A COP also helps with communications because it standardizes the language and imagery everyone on the team will use in their conversations. We all have experiences where something came back to bite us because something a team member said was not quite right or not expressed in an easily understandable way. Like the COP gaps, if there are gaps in the description of an incident, things can spin out of control quickly even with folks working with the best of intentions. Also, a COP is dependent on every member of the team contributing their expertise and knowledge of the situation, with comms people carrying the burden of putting the political-social in context.
9. Pay attention to the elected members and media as they’re going to be stressed too. Help them manage their stress.
10. When you’re talking to senior people make a conscious effort to talk slower and deeper. Quieter, too. It’ll generate a response thats likely to be more calm and more relaxed.
11. When you’re talking to senior people, be clear at the start that everyone is on the same side and wants the best for everyone.
12. When you’re having awkward conversations with senior people, don’t make it about their glaring flaws but instead how we can do things better.
13. When youre having awkward conversations with senior people involve them with the decision making, too. So, explain calmly that you can do X but not X and Y. So, help me out. Should we do X or Y?
14. When you’re talking with senior people about the X you can do manage expectations.
15. When you’re talking to the reporter educate them in how tricky the decision making is rather than give simple soundbites. People aren’t stupid. Experience says they’ll see through you and they’ll know matters are more complicated than they seem.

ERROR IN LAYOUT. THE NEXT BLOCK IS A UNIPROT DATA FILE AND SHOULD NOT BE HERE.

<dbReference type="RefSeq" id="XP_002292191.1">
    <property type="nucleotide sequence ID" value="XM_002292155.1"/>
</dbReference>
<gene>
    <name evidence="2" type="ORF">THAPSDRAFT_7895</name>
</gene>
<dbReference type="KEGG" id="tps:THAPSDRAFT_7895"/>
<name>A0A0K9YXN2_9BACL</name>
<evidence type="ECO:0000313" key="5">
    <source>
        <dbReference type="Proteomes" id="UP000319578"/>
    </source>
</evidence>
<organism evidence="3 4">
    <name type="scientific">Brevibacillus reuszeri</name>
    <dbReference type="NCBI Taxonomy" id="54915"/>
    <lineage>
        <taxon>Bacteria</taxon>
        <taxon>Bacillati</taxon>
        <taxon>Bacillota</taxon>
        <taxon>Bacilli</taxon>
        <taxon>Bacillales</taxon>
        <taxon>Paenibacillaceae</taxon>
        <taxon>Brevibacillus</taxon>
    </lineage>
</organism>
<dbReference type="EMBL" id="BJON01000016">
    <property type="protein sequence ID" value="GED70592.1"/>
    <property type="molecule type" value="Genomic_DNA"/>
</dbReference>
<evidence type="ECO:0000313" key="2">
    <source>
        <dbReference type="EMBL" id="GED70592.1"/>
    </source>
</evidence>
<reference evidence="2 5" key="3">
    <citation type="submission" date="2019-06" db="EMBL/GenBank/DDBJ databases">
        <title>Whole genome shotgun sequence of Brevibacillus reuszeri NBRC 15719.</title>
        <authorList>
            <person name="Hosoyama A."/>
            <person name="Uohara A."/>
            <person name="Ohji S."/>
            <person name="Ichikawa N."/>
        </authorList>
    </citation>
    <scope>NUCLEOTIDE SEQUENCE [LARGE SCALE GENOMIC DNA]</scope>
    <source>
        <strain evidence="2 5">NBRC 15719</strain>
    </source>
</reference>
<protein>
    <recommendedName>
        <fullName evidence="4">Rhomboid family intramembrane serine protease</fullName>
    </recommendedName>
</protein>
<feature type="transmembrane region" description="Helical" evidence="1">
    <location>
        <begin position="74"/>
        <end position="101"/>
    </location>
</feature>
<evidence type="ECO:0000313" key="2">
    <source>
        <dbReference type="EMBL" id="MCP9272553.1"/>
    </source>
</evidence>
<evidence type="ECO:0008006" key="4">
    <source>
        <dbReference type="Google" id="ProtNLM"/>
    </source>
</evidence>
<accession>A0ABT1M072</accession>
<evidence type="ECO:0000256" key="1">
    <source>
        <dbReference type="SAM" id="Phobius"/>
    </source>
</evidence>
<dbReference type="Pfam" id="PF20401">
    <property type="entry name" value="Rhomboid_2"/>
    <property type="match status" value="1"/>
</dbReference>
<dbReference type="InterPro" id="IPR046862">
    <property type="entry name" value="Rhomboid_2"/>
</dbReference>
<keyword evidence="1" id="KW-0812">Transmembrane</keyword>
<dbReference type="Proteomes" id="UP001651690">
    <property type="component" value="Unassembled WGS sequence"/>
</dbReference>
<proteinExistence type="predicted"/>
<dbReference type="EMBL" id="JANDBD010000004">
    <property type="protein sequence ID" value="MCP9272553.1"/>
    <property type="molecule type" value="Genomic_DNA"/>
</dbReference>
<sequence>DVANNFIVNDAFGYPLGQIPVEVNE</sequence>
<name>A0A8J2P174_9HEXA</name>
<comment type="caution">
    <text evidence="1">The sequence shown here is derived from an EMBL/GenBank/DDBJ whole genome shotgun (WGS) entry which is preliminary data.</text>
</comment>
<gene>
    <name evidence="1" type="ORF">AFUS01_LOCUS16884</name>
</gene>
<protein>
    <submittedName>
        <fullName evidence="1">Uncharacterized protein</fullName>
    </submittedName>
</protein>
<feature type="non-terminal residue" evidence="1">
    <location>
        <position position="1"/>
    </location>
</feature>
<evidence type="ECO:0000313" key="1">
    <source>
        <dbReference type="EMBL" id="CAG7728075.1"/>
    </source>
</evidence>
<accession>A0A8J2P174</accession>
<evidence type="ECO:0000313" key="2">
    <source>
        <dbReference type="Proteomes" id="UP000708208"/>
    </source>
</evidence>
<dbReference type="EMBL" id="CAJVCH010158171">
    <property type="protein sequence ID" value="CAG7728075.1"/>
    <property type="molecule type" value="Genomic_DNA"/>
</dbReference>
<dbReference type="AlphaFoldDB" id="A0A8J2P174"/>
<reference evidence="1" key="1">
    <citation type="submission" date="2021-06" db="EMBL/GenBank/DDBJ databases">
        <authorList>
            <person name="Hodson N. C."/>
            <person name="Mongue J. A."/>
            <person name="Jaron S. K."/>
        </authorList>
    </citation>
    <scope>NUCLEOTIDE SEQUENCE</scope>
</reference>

16. Ambiguity is what you’ll have to work with. Things are uncertain. That’s your truth.
17. Faced with misinformation stay true to yourself. Even when some of that misinformation may come from a source in another part of the public sector.
18. When your working remotely, you may need to be more explicit than if they were in the room with you and you were reading their body language.
19. Be true to yourself.
20. Keep training your team.
21. Jim has written on what US fire people call ‘parrhesia’. This is a kind of speaking truth to power:
Yes, it’s all terribly subjective–but the job is tough and even tougher to categorize, which makes it near impossible to develop objective criteria. Thus, it is all the more important to open the conversation with sincerity and honesty, which is why I like the notion of parrhesia that Preston Cline brought to our community. Parrhesia is an ancient Greek word thathas classical definitions in rhetoric but was recently adopted and altered by special forces units so that it applies to performance during stressful and dynamic situations. In this sense, parrhesia means a brutally honest conversation that has demands of both the speaker and the listener.
The speaker is obligated to convey truths that may be harsh and difficult, but always come from a respect for the potential of the listener. So much so that it is an honor to enjoin the conversation. The listener is compelled to hear the words in that same regard and understand that through the exchange, they will learn more about themselves and ultimately perform better in tough times, both as an individual and a teammate.– Jim Whittington.
You can follow Jim on Twitter @jimwhittington and read his blog here. Huge thanks to him for the Zoom event and for shaping this.